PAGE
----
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I'm running into an error while trying to run some simple tests with SimpleTest for PHP.

Currently, I'm extending the class UnitTestCase as per the documentation. I'm trying to test different aspects of my class within a method. Here is my class:

<?php
class SimpleClass extends UnitTestCase {

    public function __construct() {
        $this->test();
    }

    private function test() {
        $x = true;
        $this->assertTrue($x, 'x is true');
    }
}

I've tried extending the TestSuite class and using the syntax in the documentation but I got the same error:

Fatal error: Call to a member function getDumper() on a non-object in /simpletest/test_case.php on line 316

Any ideas on how I could do this or am I approaching class testing wrong?

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3  
If you can, you should really switch to PHPUnit. SimpleTest is a very nice framework for tests, but it does not get any more support, and the community able to help with issues is getting smaller and smaller. PHPUnit is the de facto standard framework for testing in PHP, with support almost everywhere. –  Sven Oct 21 '13 at 19:16
    
That's great advice. I didn't look around much more after finding SimpleTest; now that I know everyone else uses PHPUnit I will switch to it. Thanks, should post as answer, no? –  phpete Oct 21 '13 at 19:23
    
Avoiding the problem doesn't really count as an answer, does it? –  Sven Oct 21 '13 at 19:35
    
true, just a newbie trying to learn :/ –  phpete Oct 21 '13 at 19:48

1 Answer 1

up vote 3 down vote accepted

Don't use a constructor in your test!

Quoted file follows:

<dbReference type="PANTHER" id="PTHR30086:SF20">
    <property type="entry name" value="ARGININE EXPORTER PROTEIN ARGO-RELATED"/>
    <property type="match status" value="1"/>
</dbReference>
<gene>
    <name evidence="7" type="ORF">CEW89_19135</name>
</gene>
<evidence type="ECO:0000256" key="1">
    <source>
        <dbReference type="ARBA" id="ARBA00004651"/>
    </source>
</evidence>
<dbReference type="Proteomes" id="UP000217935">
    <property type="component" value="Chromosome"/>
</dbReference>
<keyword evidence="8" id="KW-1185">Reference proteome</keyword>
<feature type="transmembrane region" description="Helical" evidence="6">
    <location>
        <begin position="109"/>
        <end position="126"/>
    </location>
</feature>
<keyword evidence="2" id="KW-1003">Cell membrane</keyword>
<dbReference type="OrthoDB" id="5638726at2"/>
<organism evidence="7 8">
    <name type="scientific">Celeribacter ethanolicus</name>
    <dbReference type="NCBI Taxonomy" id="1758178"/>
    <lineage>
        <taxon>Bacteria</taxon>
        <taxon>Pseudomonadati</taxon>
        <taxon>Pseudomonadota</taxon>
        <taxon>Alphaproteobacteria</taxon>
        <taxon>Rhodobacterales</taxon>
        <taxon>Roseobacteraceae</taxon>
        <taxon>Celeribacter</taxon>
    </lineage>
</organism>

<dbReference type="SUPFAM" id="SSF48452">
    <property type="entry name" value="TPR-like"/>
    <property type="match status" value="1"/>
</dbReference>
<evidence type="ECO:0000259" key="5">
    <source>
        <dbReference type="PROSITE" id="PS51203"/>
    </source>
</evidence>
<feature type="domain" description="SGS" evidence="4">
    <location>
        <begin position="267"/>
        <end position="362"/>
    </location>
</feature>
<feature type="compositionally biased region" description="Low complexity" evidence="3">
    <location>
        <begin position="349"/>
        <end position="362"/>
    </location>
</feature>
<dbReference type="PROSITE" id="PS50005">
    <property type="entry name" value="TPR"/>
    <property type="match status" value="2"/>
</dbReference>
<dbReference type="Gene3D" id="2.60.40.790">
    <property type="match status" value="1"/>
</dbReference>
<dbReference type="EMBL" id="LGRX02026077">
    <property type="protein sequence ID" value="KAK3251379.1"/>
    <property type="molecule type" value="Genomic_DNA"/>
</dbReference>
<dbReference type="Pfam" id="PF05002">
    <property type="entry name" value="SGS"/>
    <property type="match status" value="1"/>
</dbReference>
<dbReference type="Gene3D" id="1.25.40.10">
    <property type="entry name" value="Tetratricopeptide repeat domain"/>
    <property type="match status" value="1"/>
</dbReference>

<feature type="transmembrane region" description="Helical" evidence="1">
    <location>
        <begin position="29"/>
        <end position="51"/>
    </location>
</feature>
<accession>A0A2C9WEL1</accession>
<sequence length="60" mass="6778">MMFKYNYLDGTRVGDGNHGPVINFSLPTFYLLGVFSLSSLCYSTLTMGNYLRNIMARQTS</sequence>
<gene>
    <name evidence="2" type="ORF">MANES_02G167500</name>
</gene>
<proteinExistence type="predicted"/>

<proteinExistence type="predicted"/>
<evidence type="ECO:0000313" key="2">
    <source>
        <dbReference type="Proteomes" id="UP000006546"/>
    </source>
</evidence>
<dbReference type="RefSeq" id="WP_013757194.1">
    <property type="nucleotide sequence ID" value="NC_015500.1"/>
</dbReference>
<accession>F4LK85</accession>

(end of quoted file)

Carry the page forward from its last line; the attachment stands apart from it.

SimpleTest allows you to create classes with methods. If their name starts with "test", it is automatically recognized as a testing method that will get called if you start the test suite.

You created a constructor which calls your test method, and does an assertion without all the setup taking place, so SimpleTest does not have a reporter class that is needed to wrap it's test findings into a nice output.

Read the tutorial more closely, and you'll find some hints on how to set up a test suite or how to start a single test:

Let us suppose we are testing a simple file logging class called Log in classes/log.php. We start by creating a test script which we will call tests/log_test.php and populate it as follows...

Code example adapted from the documentation:

<?php
require_once('simpletest/autorun.php');
require_once('../classes/log.php');

class TestOfLogging extends UnitTestCase {
    function testLogCreatesNewFileOnFirstMessage() {
        $this->assertTrue(true);
    }
}
?>

Note there is no constructor, and the autorun file will take care to run the test if this file is executed with PHP.

share|improve this answer
    
Thanks for the solution. I really like the scriptable browser that comes with SimpleTest and it's some nice lightweight testing too. I tried going through PHPUnit and the installation/documentation is lengthy. –  phpete Oct 22 '13 at 2:53
1  
SimpleTest is sort of simple, and the browser is nice. But the scripted browser has it's limitations - you would use Selenium to remotely control a real browser with Javascript support, and PHPUnit has an adapter to control Selenium. However the principles of testing are the same - you'd be able to switch to PHPUnit later. –  Sven Oct 22 '13 at 6:58
    
@Sven I think the OP can use __constructor, just has to make sure he calls the parent constructor parent::__construct() (in theory it should work). Although it is not the prettiest solution, eventually to catch the arguments of the call call_user_func_array(array($this, 'parent::__construct'), get_func_args()) –  DaGhostman Dimitrov Jul 30 at 13:35
    
@DaGhostmanDimitrov While in theory you are right, why would you in practice do that? SimpleTest has a general default way to create test classes and test methods. Why deviate and explicitly call the test methods? –  Sven Jul 30 at 20:57
    
@Sven you are entirely right, I just wanted to mention that it is possible, it is not adviceable and tbh I don't see much point in what the OP did. I am unsure if simple test has equivalent to <code>protected function setup(); </code> that is the main reason I mentioned it. –  DaGhostman Dimitrov Jul 30 at 21:30

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